He wasn’t even sure it was fourth down or that Seattle got the first down on the play but failed to line up on the ball and let the half run out with no points.

“That was a big play for the defense because they were going to get the second half kickoff, too,” Nelson said.

All Nelson was worried about was the play and he saw that Seattle quarterback Tarvaris Jackson thought the Bengals were in one look when they were actually in another. And when he saw Jackson check at the line, Nelson also saw a gap open on the line and his instincts took over.

“I just went through the gap,”’ he said. “I was focused on just executing the defense.”

But if he didn’t, he would have moved on. Which seems to be one of the many reasons for the likeability factor of these Bengals.

Before it all began in September, the pundits said the Bengals were the worst team in football. No past to haunt. No future to fulfill.
Just play.

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Website Ranks Carlos Dunlap Number One

Posted by Dan Hoard on November 3, 2011 – 3:57 pm

Perhaps you read over the weekend that the website has Andrew Whitworth rated as the top left tackle in the AFC.

Would it surprise you to hear that another member of the Cincinnati Bengals is rated number one at his position?

Sam Monson, an analyst for, joined Dave Lapham and me on “Bengals Gameplan” this Wednesday night on Fox Sports 1360, and said that Carlos Dunlap is having a Pro Bowl-caliber season to date.

“He only has one sack, but in terms of pressures and hits, he’s getting to the quarterback with the same kind of frequency as Trent Cole,” said Monson.  “Dunlap has 23 pressures (19 according to Bengals stats) and nine knockdowns of the quarterback.  He’s applying pressure on one out of every five attempts at rushing the passer which is a ridiculous level.  I mean, Dwight Freeney in his best seasons applies pressure one out of every six snaps.  We’re talking a crazy level – he’s actually at the moment our top-ranked 4-3 defensive end.”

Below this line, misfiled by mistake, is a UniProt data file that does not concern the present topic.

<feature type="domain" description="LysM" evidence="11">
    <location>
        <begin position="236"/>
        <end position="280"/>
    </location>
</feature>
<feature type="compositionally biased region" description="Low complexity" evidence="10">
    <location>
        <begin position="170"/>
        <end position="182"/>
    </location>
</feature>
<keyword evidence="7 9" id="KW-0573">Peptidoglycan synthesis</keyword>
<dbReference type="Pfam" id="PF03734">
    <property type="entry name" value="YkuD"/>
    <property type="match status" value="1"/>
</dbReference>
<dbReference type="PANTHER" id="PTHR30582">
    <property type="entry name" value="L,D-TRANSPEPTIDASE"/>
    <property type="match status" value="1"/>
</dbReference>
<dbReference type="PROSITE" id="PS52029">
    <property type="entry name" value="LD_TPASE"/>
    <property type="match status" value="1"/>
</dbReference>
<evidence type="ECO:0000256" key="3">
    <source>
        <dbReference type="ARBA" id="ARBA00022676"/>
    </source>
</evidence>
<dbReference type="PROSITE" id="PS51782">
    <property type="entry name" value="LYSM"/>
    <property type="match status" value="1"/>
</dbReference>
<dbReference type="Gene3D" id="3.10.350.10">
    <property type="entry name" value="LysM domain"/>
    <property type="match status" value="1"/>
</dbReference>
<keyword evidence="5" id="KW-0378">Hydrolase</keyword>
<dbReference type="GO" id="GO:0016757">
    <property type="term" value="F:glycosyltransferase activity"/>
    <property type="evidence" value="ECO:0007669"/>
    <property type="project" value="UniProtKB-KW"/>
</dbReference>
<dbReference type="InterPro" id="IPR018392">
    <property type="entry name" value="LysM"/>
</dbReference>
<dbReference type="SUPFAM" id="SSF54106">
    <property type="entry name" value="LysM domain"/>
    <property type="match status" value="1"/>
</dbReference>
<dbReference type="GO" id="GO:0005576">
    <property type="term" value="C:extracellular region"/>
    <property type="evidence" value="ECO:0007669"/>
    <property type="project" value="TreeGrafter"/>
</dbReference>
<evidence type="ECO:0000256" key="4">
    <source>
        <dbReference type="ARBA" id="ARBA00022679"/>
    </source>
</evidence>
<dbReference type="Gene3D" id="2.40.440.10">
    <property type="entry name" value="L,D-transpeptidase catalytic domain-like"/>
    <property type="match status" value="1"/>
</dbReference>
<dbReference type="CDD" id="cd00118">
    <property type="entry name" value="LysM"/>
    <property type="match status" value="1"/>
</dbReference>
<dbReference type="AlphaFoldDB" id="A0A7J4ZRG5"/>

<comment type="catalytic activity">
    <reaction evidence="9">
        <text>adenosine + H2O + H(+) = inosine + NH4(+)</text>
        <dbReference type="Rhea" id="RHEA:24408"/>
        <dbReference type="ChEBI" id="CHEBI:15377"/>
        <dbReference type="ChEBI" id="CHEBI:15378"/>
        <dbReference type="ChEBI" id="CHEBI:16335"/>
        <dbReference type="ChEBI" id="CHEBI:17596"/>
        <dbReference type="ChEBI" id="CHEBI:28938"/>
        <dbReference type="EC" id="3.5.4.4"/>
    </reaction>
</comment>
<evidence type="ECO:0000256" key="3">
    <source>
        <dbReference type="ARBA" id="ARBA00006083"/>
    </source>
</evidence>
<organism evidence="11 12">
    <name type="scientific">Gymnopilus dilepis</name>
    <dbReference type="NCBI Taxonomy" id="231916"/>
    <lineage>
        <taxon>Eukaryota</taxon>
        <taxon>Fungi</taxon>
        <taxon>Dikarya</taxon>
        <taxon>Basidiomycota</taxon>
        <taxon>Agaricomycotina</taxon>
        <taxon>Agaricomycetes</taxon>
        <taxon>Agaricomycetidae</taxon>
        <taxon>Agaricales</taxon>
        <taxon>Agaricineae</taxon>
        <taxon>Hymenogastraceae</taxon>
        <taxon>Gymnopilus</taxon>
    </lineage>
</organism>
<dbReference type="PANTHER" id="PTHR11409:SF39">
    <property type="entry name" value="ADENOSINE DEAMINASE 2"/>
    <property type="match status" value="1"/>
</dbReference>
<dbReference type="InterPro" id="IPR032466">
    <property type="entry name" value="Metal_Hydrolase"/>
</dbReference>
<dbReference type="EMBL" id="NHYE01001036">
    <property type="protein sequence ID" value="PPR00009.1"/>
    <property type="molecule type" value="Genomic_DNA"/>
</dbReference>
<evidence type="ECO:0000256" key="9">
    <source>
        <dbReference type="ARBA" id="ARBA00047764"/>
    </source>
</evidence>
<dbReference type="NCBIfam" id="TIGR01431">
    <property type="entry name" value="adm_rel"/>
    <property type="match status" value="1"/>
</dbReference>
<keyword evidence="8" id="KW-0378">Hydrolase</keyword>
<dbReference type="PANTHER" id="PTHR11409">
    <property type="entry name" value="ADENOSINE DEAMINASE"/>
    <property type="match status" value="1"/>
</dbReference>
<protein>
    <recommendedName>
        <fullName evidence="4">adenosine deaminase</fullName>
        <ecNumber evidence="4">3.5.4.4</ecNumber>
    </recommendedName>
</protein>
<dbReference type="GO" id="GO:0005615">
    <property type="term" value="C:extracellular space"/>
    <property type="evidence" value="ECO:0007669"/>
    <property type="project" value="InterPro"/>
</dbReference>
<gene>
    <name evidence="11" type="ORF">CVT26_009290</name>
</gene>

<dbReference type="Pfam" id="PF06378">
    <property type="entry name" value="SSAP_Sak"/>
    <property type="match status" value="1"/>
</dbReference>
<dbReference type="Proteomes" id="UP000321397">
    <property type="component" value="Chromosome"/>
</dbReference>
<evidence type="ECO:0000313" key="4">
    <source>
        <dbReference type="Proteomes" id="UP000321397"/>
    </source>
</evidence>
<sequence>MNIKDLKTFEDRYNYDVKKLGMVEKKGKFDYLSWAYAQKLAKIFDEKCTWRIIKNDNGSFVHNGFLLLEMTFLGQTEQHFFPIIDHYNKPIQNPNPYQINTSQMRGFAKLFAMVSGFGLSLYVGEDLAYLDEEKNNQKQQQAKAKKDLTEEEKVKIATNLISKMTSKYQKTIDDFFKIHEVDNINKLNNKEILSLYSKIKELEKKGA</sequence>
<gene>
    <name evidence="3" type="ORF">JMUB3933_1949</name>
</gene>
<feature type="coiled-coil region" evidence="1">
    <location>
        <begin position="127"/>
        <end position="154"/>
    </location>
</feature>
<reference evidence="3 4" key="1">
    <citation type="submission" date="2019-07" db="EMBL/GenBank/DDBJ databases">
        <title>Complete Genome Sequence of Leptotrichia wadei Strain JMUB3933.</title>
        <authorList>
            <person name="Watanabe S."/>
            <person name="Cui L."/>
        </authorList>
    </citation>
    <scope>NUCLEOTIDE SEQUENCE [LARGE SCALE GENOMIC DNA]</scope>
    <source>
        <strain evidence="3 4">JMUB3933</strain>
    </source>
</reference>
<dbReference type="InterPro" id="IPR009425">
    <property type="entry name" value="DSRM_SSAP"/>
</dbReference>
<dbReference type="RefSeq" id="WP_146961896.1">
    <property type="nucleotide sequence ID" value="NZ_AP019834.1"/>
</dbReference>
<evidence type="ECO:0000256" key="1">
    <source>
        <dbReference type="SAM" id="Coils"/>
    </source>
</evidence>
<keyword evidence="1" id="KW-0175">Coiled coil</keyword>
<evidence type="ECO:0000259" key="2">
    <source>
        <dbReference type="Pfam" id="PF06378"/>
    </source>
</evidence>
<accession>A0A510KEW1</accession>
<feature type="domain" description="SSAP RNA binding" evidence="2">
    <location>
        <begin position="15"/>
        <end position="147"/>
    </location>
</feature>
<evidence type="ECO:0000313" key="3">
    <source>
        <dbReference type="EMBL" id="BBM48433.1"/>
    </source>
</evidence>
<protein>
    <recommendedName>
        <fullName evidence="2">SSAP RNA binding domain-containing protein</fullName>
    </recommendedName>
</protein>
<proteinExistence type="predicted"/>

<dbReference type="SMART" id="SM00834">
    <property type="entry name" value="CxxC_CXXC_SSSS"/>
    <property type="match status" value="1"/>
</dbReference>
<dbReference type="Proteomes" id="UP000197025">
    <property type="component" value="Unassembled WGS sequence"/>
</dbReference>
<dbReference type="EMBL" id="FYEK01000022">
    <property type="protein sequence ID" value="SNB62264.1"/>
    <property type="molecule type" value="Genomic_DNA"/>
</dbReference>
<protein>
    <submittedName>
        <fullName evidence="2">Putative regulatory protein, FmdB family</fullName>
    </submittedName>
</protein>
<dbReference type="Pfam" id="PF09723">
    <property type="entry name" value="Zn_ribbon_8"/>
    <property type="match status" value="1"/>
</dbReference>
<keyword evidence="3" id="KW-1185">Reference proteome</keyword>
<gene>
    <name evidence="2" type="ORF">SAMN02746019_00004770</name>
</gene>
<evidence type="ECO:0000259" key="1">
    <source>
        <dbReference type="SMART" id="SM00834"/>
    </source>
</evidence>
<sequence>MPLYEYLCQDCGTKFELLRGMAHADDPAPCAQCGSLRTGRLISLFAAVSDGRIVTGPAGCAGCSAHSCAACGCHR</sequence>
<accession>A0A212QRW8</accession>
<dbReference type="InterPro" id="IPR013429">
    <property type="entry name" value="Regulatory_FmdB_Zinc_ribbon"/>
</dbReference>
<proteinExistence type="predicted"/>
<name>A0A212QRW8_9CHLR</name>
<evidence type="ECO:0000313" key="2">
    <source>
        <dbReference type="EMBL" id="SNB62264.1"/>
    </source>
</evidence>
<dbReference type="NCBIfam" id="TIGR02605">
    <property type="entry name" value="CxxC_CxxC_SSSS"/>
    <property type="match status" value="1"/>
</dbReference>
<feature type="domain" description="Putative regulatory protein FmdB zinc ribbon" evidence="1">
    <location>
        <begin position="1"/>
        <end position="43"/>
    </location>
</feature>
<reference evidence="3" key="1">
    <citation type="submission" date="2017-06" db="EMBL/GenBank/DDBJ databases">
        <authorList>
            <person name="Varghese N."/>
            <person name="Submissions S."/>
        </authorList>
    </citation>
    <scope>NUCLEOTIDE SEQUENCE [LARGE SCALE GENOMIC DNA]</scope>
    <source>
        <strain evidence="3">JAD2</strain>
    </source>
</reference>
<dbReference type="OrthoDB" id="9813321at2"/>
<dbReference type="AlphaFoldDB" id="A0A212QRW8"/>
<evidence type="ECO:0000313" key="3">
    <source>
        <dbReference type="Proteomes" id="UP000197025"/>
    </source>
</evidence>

I passed that lofty ranking along to Dunlap.

“That’s an amazing acknowledgement, but it’s still half-way through the season,” Carlos told me.  “I want to hear that at the end of the season.”

The staff at watches every NFL game on a play-by-play basis and grades every player on every snap.  Dunlap has posted a positive grade in all seven games, and had the best game of his career last Sunday according to the website with seven QB pressures, three QB hits, and one sack in 58 snaps.   

“I feel like that game and the Jets game from last year were probably about the same,” said Dunlap.  “I felt like this one was right up there, but I might give the Jets game an edge because that was my first two-sack game.”

Dunlap’s fourth quarter sack of Seattle’s Tarvaris Jackson last week was his first of the season, and while he’s determined to add to his sack total, his primary goal is to continue applying pressure on opposing quarterbacks.

“That’s just as good,” said Dunlap.  “It’s one of those stats that don’t show up on paper, but it’s as important as getting the sack itself.  If you can consistently give pressure, that’s better than getting a sack every now and then.”

* * * * *

You might have also read this recent story in the Orlando Sentinel that makes the case that the Miami Dolphins or Jacksonville Jaguars should hire Bengals offensive coordinator Jay Gruden to be their new head coach.

I asked Jay for his reaction to the article.

“I’ve told people this and they probably think that I’m lying, but I’ve never really looked beyond where I’m at right now,” Coach Gruden said.  “I’m happy where I am and my only focus is to put these guys into position to make plays.  Whatever happens 5, 6, 10 years down the road happens, and there’s no way that I’m ready to be a head coach right now.  He’s been an Orlando writer for a long time and it was a nice article, but it’s very, very far-fetched.

“This is a fun group to coach and I’m not looking to go anywhere else.  It’s not very often that you get a guy to work with like Andy Dalton and a receiver to work with like A.J. Green.  We have a good, young offensive line that’s playing pretty well together and the sky is the limit for this team.  Down the road – maybe – but right now, I’m definitely looking forward to watching these guys grow up as players and as men.”

* * * * *

I hope you’ll join Artrell Hawkins and me for “Bengals Pep Rally” on Friday from 3-6 at the Firehouse Grill in Blue Ash.  If you can’t join us in person, you can listen to the show on ESPN 1530.

I’d love to hear from you at

If you Twitter, you can follow my tweets at

And I’m on Facebook.  Just search for Dan Hoard and look for the photo of me with the handsome lad.